According to Dr Maegyr, the only person to move here of her own accord in years, to replace the retiring Dr Luwin, there’s twelve kids starting school this year. Robb is surprised it actually is that many, since practically everyone he’s finished school with and would be of an age to have kids in the way people start having kids early when there’s nothing else to do has left. He knows one of the kids is Jon’s friends’ Sam’s and Gilly’s second or third, but other than that, he has no clue who is mad enough to start a family up here.

He nods goodbye to the janitor, who seems just as ancient as the school itself, and turns up his coat’s collar against the biting wind that’s surely about to assault him immediately after he leaves the building. “Wait up!” someone calls after him, and as he turns around, he’s surprised to see Tormund Snow jogging after him.

He knows who the man is, they work together after all, but they haven’t actually spoken to each other one on one. Robb even knows half his life story, or at least the twisted version of it spread by town gossip. It’s hard not to, when him and his daughters are one of the few new arrivals in town. New in this case meaning, they moved here six years ago and people still can’t shut up about it. His family is much more interesting to the town gossips than even Dr Maegyr is, even though she’s “Properly Foreign,” while Tormund is just “one of those Other Northerners,” audible capital letters included.

“Do you mind heading to the pub for a drink?” he asks like it’s no big deal and Robb has nothing better to do anyway, so he shrugs and agrees. Tormund is a head taller than Robb is, with a wild mane of red hair and beard to match, some grey mixed in, and tattoos curling up the side of his neck and coming out of the seams of his sleeves, and he’s wearing a long black leather coat, so of course he sticks out like a sore thumb and Robb is acutely aware of the stares they’re getting, taking a couple of deep breaths to calm himself down again. He gives Mrs Dustin a half-hearted wave as she glares at them crossing the street to Seaworth’s pub. She turns back to Mrs Glover before he’s even taken his eyes off her, town gossip saved for the next week at least. The snow is turning to slush in the road, the first cars have snow chains on their tyres and it’s not even properly autumn yet.

Seaworth’s is always full, on account of it being the only pub in town, and when there’s no work to be had, people tend to congregate in the local watering hole. That the owner is actually a nice enough fellow helps, of course. Robb nods at Davos behind the bar while him and Tormund both stomp off the snow clinging to their boots in the entryway, which is a mixture of grey and wet.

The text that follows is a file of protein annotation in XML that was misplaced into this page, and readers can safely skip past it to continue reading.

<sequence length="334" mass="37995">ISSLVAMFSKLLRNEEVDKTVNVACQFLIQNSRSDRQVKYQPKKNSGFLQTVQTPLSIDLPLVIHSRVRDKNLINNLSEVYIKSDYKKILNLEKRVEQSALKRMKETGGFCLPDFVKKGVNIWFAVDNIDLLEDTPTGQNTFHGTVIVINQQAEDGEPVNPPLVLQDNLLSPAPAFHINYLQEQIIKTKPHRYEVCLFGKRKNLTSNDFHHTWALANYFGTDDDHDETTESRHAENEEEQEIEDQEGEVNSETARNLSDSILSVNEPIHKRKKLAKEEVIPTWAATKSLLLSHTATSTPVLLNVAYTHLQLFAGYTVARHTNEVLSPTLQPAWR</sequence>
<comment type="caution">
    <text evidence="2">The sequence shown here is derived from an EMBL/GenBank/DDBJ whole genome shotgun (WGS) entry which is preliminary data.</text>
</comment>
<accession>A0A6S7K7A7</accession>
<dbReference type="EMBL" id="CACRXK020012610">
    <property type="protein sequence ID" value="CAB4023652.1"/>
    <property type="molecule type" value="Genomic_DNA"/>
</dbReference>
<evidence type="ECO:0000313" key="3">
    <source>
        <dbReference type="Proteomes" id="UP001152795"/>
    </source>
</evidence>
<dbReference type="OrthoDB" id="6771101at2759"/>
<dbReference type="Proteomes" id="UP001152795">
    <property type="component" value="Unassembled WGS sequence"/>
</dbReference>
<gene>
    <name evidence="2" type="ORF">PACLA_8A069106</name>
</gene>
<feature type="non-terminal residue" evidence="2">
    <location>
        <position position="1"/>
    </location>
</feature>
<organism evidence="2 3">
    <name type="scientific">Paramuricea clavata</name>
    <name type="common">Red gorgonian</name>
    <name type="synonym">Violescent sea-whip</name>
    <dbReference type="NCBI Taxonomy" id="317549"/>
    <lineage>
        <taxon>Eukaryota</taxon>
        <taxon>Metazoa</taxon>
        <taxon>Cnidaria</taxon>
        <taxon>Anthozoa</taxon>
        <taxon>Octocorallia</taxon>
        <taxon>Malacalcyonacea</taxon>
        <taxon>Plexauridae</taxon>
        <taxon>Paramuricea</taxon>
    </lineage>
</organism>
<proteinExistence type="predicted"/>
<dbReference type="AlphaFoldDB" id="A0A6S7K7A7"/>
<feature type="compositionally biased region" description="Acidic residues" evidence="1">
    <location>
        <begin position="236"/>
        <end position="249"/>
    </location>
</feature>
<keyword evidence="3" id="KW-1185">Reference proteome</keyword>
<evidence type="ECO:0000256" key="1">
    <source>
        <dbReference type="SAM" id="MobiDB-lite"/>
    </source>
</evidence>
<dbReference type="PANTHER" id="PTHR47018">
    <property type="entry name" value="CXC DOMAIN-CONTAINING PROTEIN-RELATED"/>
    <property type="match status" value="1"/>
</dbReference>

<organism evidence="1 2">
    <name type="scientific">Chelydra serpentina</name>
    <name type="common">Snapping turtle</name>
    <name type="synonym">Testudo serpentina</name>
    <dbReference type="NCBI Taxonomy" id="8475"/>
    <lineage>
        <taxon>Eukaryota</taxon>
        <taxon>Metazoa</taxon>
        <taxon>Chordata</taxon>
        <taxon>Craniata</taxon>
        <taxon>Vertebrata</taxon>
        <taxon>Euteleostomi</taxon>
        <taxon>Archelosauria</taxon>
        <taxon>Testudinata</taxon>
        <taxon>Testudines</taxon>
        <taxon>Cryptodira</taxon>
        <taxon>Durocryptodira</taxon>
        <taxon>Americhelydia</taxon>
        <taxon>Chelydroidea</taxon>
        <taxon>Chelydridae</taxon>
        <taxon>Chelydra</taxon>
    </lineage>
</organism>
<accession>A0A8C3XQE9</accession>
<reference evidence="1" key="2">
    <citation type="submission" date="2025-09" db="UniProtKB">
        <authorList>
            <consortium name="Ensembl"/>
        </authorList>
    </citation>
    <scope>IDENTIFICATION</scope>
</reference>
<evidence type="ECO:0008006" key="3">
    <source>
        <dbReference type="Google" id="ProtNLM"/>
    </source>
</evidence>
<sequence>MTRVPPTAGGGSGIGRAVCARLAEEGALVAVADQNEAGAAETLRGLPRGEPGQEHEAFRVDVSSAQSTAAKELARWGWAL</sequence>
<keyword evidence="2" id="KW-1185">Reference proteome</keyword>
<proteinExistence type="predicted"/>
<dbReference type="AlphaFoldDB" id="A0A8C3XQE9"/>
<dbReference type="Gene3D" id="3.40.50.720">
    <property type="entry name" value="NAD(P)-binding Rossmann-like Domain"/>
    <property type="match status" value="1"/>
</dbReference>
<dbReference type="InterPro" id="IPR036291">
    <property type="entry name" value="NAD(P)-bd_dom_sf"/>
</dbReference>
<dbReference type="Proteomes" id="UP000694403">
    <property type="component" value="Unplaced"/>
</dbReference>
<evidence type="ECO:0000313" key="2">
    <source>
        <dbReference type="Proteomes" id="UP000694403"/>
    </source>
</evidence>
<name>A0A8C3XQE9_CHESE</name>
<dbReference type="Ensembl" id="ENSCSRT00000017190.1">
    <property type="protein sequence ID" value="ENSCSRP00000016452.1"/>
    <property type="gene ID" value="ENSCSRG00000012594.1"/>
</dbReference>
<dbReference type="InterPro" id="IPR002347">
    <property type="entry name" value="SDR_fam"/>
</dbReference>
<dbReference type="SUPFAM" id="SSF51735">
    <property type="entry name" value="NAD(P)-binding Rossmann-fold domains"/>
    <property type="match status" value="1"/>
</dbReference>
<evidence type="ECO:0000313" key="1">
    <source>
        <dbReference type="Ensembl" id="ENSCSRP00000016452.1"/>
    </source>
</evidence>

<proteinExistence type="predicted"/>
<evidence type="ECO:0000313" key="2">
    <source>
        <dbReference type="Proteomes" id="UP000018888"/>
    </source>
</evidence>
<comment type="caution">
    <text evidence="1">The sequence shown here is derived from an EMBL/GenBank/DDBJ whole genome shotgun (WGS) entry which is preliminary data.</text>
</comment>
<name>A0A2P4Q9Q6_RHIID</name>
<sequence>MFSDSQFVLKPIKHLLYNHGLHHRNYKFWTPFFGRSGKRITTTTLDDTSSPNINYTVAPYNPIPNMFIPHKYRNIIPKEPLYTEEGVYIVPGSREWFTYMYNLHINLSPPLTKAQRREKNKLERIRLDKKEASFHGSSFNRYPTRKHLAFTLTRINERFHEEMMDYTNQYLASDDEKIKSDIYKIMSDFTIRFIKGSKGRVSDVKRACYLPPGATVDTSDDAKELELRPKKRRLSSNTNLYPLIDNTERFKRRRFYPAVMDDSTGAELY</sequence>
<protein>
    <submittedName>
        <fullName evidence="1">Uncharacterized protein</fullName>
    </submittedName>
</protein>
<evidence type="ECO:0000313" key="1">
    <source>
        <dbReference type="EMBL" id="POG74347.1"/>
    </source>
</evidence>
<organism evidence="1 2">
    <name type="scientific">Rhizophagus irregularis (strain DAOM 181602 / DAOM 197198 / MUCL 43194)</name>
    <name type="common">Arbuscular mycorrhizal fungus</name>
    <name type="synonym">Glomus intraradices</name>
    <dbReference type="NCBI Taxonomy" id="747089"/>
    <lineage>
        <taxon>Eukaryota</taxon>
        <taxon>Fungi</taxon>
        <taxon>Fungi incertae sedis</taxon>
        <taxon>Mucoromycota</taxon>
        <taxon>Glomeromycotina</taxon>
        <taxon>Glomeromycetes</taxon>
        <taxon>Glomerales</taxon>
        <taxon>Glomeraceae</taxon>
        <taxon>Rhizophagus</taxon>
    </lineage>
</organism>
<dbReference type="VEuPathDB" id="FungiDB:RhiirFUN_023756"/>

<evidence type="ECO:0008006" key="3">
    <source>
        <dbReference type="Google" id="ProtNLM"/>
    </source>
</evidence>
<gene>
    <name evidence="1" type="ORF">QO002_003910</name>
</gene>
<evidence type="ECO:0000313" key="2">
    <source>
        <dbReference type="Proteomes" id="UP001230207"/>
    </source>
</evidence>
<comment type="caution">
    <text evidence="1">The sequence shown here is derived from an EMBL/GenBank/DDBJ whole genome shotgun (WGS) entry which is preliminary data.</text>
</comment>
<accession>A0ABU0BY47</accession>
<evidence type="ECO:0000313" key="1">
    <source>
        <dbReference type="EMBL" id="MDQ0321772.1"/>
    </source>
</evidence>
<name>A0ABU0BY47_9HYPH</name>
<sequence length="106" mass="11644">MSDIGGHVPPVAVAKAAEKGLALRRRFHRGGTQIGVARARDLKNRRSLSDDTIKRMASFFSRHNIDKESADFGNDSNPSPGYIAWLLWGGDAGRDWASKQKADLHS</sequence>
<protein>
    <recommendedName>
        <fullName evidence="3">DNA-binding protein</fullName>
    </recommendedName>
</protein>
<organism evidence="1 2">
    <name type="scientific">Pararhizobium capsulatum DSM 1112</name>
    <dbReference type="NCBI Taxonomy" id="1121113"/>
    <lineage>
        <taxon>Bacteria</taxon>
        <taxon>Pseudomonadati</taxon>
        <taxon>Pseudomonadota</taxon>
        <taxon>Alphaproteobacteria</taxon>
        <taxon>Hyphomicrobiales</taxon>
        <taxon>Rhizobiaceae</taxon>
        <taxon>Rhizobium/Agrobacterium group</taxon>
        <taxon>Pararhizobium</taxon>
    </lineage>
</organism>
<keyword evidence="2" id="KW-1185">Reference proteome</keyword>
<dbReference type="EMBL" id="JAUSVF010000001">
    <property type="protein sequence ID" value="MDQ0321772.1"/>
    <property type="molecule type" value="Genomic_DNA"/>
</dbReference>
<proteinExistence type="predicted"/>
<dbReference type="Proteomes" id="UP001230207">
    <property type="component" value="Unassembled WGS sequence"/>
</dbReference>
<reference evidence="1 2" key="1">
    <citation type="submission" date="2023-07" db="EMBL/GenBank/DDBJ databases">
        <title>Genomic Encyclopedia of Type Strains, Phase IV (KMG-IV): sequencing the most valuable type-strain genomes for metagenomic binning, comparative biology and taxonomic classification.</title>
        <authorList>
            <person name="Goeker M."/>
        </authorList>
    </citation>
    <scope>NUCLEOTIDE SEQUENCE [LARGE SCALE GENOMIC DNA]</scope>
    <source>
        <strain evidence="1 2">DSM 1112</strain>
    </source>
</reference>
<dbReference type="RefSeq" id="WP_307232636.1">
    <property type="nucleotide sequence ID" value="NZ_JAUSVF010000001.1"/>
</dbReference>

“Just so you’re aware, apparently you and Dr Maegyr are A Thing now,” Davos tells him in a stage whisper as he starts to fill up a pint without even asking, just as soon as him and Tormund reach the bar.

“Fucking hells,” Robb answers and Tormund snorts. “I talked to her about twice.”

“And apparently you did it in public.” Davos grins at him. “Or possibly it’s because you’re the only two unmarried people of different sexes under thirty-five within the town limits. Either, or.” He puts the first pint on the counter between Robb and Tormund and starts the second one. “Sorry,” he adds in Tormund’s direction.

“No, you’re right, I’m definitely not under thirty-five,” Tormund replies good-naturedly and winks at Robb. Seven hells.

“Can we get a table in back? I don’t like being in the middle of things that much.” He doesn’t add that he also doesn’t like having his back to the door because that would be weird and he doesn’t want to alienate the first person he’s not related to that’s actually started talking to him instead of about him since he got back.

“Sure, go ahead. First round’s on me, considering I dragged you here.”

“There wasn’t actually that much dragging involved, but okay,” Robb agrees, then grabs the pint and heads for an empty table that oversees the back alley. Tormund follows him just as soon as he’s got his pint. “So, any particular reason you wanted to hang out?” Robb asks, smooth operator that he is.

Tormund shrugs, taking off his coat. He’s wearing a black long sleeve. Robb wonders how many identical shirts he owns. He’s seen him in black, grey and off white, so far. “Not really. I just wanted to talk to someone who has more than two brain cells to rub together and simultaneously isn’t below the age of ten. Or over sixty.”

“And how the hells do you know I’ve got more than two brain cells?” Not that he doesn’t appreciate the thought. Arya always said him and Jon shared a single brain cells between them growing up. Gods, he misses her.

“People say you’re a big shot,” Tormund replies, sounding for all the world like it’s all the same to him.